The Diary: Leos Janacek; Edward Hall; Simon Kernick; Phillip Pullman

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The Independent Culture

Too much monkey business

When the late Czech composer, Leos Janacek, visited Britain, he apparently decided to take a trip to London Zoo in an effort to wind down, but took such musical inspiration from the "monkey sounds" he heard in the zoo's simian quarter, called Monkey Hill, that he hurried home and put their yelps – what he preferred to call their "speech melodies" – to music. A source at the South Bank Centre tells me that the results are pretty impressive, and not at all abrasive on the ear: Janacek "visited the Zoo, which proved to be an absolute treasure trove for his collection of melodic curves. He stayed over half an hour, noting down the cries of joy, sorrow, of the various monkeys, and a further 20 minutes at the seals' pond, watching a walrus who kept crawling on to a rock and jumping into the water". The resultant composition will be performed by the Emerson String Quartet during a three-day series of all-Bohemian music from 2 March.

Hall in the family

Edward Hall, son of theatre director Peter Hall, is to take over as the artistic director of London's Hampstead Theatre. The theatre's publicity department say this is not a fact he is seeking to highlight. But few would dare charge him with nepotism. For one, the entire family appears talented. Hall's daughter, Rebecca, made a brilliant debut in Woody Allen's film "Vicky Cristina Barcelona", and Edward has not just proved himself in the theatre but is also a dab hand at directing films, and TV shows such as 'Spooks'.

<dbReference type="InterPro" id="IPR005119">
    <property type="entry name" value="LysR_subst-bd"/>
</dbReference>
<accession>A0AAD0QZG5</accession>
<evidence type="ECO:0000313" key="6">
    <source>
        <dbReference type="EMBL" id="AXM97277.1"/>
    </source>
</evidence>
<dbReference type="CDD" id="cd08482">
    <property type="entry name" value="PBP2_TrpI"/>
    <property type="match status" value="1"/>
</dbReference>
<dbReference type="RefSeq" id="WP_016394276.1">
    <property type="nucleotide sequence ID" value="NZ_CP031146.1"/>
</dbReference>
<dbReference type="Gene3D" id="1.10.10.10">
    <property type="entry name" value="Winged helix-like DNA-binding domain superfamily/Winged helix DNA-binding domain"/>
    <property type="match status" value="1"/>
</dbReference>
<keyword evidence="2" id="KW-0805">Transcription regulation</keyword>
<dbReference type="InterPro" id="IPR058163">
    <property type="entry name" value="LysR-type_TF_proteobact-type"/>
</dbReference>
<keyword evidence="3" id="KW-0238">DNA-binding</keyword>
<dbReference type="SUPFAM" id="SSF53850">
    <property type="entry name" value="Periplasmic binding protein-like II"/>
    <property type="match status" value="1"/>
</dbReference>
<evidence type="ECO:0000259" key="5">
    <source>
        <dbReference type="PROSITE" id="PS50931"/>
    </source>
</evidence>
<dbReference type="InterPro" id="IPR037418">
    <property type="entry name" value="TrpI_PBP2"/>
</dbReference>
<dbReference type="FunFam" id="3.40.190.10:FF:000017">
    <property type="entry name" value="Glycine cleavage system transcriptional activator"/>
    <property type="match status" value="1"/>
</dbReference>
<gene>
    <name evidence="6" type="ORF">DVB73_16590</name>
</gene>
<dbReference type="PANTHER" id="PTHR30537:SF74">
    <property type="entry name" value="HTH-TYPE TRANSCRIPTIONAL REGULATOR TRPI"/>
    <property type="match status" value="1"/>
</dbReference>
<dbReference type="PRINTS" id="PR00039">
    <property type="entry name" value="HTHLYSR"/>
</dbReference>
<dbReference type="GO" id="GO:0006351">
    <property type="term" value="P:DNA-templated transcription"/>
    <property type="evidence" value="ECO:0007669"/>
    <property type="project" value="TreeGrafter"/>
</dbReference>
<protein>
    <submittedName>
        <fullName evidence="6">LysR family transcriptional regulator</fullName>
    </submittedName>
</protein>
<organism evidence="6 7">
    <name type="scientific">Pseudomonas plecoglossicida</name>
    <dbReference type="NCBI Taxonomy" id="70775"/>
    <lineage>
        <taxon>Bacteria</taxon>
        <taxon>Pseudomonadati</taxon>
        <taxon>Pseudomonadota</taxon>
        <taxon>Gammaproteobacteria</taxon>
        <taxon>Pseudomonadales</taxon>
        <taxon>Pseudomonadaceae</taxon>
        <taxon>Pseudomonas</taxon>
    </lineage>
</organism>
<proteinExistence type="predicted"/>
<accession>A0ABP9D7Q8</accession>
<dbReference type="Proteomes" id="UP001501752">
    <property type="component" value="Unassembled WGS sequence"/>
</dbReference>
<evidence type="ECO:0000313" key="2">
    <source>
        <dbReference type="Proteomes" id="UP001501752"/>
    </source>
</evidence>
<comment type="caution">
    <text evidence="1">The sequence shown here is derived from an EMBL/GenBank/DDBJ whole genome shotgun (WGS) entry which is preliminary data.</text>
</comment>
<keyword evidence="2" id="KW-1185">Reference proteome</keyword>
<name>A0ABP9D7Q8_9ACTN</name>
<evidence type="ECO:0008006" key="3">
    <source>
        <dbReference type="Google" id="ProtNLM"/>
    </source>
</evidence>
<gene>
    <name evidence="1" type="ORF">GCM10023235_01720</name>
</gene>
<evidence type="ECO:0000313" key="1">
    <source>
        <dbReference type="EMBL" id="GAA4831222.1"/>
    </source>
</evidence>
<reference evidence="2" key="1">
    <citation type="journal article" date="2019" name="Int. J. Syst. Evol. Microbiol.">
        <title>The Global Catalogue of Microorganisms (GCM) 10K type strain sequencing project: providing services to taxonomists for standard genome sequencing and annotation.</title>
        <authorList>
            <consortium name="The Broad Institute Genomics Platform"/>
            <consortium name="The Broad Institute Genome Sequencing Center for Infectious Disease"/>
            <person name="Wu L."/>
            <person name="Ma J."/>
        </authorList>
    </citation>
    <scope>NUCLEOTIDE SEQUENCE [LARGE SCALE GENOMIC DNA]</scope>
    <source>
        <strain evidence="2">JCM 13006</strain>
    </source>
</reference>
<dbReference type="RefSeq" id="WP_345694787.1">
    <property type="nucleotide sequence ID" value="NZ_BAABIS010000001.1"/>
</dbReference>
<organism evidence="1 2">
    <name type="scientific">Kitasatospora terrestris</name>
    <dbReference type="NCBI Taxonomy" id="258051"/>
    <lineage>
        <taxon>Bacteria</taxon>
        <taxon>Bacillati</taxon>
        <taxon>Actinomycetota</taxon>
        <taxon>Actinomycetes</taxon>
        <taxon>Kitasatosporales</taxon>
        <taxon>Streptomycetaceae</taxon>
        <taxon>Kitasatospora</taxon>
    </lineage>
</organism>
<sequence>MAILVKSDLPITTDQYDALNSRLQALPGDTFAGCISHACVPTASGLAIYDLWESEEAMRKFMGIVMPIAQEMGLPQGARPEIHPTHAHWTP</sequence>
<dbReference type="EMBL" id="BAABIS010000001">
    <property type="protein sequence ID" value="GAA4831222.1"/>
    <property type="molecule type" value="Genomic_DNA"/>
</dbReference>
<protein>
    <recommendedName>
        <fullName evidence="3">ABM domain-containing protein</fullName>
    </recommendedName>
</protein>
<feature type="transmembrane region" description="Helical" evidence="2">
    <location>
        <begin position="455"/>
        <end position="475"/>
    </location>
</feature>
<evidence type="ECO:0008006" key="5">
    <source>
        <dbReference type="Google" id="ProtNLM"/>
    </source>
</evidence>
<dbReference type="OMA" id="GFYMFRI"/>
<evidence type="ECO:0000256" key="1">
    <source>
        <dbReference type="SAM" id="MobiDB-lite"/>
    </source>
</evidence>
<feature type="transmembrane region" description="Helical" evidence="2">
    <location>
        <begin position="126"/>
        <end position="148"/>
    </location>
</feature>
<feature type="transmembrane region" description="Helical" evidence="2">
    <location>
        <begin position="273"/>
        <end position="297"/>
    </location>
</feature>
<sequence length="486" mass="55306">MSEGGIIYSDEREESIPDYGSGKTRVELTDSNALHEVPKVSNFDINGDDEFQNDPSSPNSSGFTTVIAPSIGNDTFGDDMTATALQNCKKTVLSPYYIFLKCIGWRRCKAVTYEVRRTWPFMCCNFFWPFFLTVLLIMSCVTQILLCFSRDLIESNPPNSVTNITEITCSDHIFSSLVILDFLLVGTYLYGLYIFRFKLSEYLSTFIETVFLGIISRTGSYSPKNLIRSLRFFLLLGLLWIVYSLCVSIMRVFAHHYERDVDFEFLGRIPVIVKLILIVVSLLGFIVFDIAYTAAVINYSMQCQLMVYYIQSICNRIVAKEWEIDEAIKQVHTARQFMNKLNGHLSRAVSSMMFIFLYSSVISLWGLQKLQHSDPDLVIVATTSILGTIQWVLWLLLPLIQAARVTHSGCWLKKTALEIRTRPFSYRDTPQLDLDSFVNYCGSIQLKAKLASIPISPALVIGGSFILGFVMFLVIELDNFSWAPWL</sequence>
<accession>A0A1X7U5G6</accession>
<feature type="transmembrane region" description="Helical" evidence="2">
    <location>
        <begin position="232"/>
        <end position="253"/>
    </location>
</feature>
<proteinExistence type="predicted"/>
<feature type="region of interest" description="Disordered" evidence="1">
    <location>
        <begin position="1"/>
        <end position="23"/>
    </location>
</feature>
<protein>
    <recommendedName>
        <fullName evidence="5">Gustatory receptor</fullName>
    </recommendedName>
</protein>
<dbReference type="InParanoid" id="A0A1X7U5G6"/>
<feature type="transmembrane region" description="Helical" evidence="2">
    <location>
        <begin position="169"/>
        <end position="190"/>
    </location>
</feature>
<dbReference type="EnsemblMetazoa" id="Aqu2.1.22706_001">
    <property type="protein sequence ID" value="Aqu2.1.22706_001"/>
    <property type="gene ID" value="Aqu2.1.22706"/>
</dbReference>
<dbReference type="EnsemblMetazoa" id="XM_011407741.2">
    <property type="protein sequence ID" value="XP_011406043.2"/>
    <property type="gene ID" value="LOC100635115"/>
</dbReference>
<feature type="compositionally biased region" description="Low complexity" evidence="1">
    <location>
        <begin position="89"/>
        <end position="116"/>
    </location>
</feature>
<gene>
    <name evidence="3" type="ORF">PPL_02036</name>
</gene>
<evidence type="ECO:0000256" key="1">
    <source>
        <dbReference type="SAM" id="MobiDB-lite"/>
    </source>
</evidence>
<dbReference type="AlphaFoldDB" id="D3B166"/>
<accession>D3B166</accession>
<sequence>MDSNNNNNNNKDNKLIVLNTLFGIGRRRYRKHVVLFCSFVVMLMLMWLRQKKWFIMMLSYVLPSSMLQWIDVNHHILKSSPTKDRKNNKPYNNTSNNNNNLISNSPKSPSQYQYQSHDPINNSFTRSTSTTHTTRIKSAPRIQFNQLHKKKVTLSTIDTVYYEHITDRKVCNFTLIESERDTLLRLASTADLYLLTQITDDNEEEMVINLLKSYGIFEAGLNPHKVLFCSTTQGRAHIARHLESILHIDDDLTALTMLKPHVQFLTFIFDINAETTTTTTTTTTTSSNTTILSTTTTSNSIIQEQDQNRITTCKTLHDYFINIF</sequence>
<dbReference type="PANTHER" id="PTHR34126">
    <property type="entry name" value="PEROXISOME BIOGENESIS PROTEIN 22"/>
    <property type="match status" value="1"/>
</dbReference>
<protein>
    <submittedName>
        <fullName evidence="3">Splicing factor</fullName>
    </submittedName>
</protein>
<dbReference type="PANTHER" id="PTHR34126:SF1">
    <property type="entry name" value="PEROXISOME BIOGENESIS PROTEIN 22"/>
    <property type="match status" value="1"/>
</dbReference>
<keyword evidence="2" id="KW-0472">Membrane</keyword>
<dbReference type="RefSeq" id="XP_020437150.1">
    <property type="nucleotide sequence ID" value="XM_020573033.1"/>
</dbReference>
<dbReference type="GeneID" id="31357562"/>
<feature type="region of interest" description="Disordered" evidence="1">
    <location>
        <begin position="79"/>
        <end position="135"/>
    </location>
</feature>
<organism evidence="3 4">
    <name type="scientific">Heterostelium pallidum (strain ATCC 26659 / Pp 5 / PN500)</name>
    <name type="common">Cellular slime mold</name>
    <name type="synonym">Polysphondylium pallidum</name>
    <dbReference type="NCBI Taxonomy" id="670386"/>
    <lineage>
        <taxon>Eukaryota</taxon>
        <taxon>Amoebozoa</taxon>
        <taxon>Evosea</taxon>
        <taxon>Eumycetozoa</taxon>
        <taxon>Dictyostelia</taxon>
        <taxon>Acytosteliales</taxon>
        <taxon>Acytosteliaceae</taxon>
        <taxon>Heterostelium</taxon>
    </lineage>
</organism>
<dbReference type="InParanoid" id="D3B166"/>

A crime it's gone

Simon Kernick, the crime writer, bemoaned the loss of Richard and Judy's book club which had, a few years ago, led to sales of his novel, 'Relentless', quintupling after being picked as a summer read in 2007. He said it had also led him to slightly more obscure books, as it had so many others, For instance, Khaled Hosseini's 'The Kite Runner', which "I might never otherwise have found on my own." Sales of 'Relentless' shot up to 350,000 and into the bestseller lists, after receiving the Richard and Judy mark of approval.

Curiouser and curiouser...

Imagine my curiosity when I found a large, briefcase-sized "parcel" on my desk, tightly wrapped by Disney packaging tape. I hadn't ordered anything from Disney, I thought, as colleagues crowded round to see what lay inside. It turned out to be a giant fake book of 'Alice in Wonderland', which at first appeared like a beautiful collector's item. When opened, it had another fake book inside. After tearing through four Russian doll-like versions of these pointless boxes, Disney presented their gift – a computer USB stick that would, according to a note, "unveil the many secrets that await you". Tucked away, there was a press release amid this immense waste of paper, which told me all about the latest film by Tim Burton. The fashion desk received the same parcel – the most soul-destroying piece of post I have received in years.

Dread-letter days for Canongate

Canongate is receiving a steady stream of 'hate mail' at its Edinburgh offices, three months before the publication of Philip Pullman's fictive take on the life of Jesus, 'The Good Man Jesus and the Scoundrel Christ', which will be published for Easter. What many appear to have forgotten is that Pullman writes stories, and is not seeking to revise the Bible. Nevertheless, the letters are coming in. Still, at least things are not as bad as when 'sackloads' of protest letters landed on Canongate's doormat in 1998 after the publication of 'The Gospels' with lively prefaces by Nick Cave, Blake Morrison, AN Wilson and Richard Holloway. These will be re-published alongside Pullman's book. It may be a busy time for the postie.

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